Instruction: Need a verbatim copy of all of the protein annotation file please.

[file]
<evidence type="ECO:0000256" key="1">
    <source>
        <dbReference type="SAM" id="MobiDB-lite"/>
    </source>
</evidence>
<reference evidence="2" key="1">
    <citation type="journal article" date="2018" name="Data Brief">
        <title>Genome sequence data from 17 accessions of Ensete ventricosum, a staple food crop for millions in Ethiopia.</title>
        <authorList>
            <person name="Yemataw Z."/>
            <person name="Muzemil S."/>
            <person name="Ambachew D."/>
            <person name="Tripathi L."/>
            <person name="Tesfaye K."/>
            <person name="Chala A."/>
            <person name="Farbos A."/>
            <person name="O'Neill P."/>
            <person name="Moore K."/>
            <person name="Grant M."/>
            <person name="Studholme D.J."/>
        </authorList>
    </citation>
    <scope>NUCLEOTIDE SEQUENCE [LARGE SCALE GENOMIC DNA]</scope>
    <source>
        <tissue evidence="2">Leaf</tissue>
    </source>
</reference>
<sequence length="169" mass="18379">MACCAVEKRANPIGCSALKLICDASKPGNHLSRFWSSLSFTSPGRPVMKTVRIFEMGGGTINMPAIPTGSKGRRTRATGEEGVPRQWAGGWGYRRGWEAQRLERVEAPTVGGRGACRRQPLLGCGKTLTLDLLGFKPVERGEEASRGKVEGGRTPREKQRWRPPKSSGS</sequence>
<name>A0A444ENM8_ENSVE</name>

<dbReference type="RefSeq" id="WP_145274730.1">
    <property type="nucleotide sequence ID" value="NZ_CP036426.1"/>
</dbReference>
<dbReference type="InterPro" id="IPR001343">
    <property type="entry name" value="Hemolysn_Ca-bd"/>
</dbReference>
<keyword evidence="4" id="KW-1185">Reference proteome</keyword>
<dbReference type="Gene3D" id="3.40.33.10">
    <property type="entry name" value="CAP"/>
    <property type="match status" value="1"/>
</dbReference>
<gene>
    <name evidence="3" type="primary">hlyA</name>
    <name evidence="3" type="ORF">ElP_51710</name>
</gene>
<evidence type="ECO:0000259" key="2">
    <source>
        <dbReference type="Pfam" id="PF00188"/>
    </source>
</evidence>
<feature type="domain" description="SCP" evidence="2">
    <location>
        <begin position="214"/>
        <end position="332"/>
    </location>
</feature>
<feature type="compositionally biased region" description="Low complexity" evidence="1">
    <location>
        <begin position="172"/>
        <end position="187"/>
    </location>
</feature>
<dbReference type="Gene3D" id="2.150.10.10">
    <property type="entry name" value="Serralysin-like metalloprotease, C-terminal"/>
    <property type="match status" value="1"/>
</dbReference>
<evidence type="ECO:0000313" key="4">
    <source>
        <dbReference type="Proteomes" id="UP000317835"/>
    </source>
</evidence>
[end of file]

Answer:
<evidence type="ECO:0000256" key="1">
    <source>
        <dbReference type="SAM" id="MobiDB-lite"/>
    </source>
</evidence>
<reference evidence="2" key="1">
    <citation type="journal article" date="2018" name="Data Brief">
        <title>Genome sequence data from 17 accessions of Ensete ventricosum, a staple food crop for millions in Ethiopia.</title>
        <authorList>
            <person name="Yemataw Z."/>
            <person name="Muzemil S."/>
            <person name="Ambachew D."/>
            <person name="Tripathi L."/>
            <person name="Tesfaye K."/>
            <person name="Chala A."/>
            <person name="Farbos A."/>
            <person name="O'Neill P."/>
            <person name="Moore K."/>
            <person name="Grant M."/>
            <person name="Studholme D.J."/>
        </authorList>
    </citation>
    <scope>NUCLEOTIDE SEQUENCE [LARGE SCALE GENOMIC DNA]</scope>
    <source>
        <tissue evidence="2">Leaf</tissue>
    </source>
</reference>
<sequence length="169" mass="18379">MACCAVEKRANPIGCSALKLICDASKPGNHLSRFWSSLSFTSPGRPVMKTVRIFEMGGGTINMPAIPTGSKGRRTRATGEEGVPRQWAGGWGYRRGWEAQRLERVEAPTVGGRGACRRQPLLGCGKTLTLDLLGFKPVERGEEASRGKVEGGRTPREKQRWRPPKSSGS</sequence>
<name>A0A444ENM8_ENSVE</name>

<dbReference type="RefSeq" id="WP_145274730.1">
    <property type="nucleotide sequence ID" value="NZ_CP036426.1"/>
</dbReference>
<dbReference type="InterPro" id="IPR001343">
    <property type="entry name" value="Hemolysn_Ca-bd"/>
</dbReference>
<keyword evidence="4" id="KW-1185">Reference proteome</keyword>
<dbReference type="Gene3D" id="3.40.33.10">
    <property type="entry name" value="CAP"/>
    <property type="match status" value="1"/>
</dbReference>
<gene>
    <name evidence="3" type="primary">hlyA</name>
    <name evidence="3" type="ORF">ElP_51710</name>
</gene>
<evidence type="ECO:0000259" key="2">
    <source>
        <dbReference type="Pfam" id="PF00188"/>
    </source>
</evidence>
<feature type="domain" description="SCP" evidence="2">
    <location>
        <begin position="214"/>
        <end position="332"/>
    </location>
</feature>
<feature type="compositionally biased region" description="Low complexity" evidence="1">
    <location>
        <begin position="172"/>
        <end position="187"/>
    </location>
</feature>
<dbReference type="Gene3D" id="2.150.10.10">
    <property type="entry name" value="Serralysin-like metalloprotease, C-terminal"/>
    <property type="match status" value="1"/>
</dbReference>
<evidence type="ECO:0000313" key="4">
    <source>
        <dbReference type="Proteomes" id="UP000317835"/>
    </source>
</evidence>